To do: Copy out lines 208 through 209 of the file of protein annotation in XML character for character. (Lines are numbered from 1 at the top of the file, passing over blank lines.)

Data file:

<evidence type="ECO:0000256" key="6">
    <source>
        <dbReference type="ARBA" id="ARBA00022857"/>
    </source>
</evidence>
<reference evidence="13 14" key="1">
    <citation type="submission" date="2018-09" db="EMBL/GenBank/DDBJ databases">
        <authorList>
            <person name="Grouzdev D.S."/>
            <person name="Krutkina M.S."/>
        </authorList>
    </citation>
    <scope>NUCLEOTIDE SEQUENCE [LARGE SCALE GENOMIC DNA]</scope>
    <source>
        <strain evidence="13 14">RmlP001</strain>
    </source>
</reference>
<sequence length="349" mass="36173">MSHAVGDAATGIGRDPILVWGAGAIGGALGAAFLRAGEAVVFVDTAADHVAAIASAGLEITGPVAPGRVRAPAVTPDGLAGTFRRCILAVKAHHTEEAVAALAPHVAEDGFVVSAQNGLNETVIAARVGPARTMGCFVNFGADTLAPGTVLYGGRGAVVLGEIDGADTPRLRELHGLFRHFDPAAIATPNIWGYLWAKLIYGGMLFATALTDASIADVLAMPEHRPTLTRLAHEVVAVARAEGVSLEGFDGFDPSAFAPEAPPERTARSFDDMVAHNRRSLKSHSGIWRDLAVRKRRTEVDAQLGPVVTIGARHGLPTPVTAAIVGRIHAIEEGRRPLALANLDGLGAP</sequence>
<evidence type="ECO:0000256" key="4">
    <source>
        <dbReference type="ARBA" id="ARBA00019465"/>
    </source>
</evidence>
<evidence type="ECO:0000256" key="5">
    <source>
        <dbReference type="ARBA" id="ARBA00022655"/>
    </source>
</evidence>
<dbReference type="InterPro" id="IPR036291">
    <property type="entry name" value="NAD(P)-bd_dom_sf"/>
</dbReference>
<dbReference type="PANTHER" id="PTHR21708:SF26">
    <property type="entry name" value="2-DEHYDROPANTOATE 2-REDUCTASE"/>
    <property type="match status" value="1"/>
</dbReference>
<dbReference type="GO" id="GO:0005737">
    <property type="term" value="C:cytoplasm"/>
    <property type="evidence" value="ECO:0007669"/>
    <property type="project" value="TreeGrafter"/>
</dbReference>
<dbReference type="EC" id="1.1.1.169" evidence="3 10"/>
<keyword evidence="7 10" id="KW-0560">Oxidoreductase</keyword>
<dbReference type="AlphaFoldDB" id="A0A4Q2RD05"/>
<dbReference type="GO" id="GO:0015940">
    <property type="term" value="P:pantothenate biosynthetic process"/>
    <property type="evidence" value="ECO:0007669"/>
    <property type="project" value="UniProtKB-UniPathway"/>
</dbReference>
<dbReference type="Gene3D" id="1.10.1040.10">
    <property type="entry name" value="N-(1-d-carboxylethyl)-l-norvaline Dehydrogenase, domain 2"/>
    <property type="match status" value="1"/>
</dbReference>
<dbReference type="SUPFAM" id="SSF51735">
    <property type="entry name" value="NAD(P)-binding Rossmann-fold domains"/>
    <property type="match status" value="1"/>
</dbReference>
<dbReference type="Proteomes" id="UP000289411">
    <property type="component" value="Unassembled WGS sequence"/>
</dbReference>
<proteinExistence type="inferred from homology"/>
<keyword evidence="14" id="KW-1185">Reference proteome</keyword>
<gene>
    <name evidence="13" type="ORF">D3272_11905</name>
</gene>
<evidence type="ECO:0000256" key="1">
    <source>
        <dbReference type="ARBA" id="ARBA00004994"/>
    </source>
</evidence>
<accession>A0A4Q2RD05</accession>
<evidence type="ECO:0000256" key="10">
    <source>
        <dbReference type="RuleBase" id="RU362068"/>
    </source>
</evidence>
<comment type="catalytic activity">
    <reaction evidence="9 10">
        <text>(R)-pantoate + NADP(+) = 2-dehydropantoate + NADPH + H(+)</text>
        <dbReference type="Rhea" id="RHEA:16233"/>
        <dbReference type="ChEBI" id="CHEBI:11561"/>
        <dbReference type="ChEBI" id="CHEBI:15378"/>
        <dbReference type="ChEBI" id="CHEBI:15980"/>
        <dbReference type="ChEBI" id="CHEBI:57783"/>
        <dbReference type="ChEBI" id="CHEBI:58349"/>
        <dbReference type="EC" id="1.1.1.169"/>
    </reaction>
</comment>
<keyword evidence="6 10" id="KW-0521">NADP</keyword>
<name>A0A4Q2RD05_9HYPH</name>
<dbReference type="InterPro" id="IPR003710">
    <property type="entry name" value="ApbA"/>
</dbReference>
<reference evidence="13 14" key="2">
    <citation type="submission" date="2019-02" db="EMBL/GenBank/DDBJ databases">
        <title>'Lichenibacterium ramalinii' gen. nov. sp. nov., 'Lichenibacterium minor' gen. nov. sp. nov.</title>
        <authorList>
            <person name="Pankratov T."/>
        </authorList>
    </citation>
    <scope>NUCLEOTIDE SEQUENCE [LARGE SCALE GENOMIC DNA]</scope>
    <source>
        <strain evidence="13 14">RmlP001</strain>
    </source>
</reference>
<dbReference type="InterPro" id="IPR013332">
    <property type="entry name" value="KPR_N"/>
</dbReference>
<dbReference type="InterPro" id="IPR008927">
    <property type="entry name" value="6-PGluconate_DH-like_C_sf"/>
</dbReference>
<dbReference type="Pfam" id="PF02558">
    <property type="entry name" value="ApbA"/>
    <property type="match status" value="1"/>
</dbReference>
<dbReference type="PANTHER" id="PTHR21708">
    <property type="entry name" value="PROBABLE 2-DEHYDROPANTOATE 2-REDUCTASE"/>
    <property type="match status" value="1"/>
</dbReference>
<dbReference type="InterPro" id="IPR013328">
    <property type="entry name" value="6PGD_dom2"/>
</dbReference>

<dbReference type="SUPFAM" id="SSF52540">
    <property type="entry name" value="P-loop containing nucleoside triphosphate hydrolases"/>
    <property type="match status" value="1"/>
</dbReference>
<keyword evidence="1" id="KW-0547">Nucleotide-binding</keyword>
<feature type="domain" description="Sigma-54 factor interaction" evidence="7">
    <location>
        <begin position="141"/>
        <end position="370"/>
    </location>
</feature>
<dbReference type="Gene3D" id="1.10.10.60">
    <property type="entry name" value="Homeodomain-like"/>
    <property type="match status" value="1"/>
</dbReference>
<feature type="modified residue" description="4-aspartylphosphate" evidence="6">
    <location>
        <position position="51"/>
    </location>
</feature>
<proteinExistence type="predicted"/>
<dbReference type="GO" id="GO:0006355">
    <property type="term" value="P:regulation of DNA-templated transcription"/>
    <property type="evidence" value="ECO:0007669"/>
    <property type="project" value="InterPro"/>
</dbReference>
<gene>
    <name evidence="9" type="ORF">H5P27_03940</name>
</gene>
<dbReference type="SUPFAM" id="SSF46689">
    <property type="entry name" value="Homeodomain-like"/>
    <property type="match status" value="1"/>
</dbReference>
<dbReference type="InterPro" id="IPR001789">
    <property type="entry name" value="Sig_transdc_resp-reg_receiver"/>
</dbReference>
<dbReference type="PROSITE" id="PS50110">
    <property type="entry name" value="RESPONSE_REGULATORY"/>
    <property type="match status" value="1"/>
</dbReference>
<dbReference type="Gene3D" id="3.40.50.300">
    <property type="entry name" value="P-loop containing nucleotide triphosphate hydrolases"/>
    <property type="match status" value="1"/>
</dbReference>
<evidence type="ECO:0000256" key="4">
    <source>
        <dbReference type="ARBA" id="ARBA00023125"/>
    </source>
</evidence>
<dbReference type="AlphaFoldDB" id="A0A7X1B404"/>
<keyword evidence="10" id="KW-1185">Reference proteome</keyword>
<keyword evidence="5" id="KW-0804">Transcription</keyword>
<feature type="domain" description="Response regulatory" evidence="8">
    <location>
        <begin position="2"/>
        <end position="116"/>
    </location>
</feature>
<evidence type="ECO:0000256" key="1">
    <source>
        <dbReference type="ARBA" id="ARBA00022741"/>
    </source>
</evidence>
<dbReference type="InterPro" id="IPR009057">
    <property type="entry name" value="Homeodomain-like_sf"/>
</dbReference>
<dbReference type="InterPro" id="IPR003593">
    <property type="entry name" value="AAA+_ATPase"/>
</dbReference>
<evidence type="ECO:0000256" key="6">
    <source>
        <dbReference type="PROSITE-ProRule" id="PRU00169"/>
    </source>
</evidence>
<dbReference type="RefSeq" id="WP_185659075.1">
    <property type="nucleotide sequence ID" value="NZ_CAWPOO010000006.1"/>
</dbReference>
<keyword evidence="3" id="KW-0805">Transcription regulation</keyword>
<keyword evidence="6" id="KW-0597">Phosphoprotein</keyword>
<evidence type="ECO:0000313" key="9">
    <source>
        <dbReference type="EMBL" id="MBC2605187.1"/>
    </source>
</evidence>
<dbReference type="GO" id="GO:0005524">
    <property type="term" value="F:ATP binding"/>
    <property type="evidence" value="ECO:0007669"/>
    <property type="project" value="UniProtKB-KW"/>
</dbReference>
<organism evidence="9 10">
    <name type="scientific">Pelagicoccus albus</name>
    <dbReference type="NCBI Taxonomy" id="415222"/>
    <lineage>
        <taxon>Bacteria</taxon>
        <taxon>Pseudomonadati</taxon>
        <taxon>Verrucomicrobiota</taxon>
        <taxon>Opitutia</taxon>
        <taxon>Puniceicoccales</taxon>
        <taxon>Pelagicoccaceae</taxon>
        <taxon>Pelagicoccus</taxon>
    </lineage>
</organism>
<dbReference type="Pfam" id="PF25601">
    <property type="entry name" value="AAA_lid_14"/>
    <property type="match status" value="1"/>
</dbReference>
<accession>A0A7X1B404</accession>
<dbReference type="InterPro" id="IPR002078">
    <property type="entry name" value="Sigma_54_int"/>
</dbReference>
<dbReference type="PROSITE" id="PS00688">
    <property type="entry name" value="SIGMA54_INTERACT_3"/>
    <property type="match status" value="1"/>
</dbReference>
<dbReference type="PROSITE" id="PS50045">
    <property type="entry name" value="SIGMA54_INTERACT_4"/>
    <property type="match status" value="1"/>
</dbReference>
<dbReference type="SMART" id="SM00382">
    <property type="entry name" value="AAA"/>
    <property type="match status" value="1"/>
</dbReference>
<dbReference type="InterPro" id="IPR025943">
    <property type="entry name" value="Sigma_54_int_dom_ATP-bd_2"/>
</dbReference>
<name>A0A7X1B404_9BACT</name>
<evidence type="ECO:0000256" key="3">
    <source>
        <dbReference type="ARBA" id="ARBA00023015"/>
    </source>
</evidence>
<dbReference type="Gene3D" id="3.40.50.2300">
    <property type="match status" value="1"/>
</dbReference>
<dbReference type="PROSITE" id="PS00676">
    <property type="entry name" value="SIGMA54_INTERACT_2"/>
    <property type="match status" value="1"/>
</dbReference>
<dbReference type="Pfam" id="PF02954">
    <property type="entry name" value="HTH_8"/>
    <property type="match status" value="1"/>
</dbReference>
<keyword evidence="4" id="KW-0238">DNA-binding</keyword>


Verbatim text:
    <property type="evidence" value="ECO:0007669"/>
    <property type="project" value="UniProtKB-KW"/>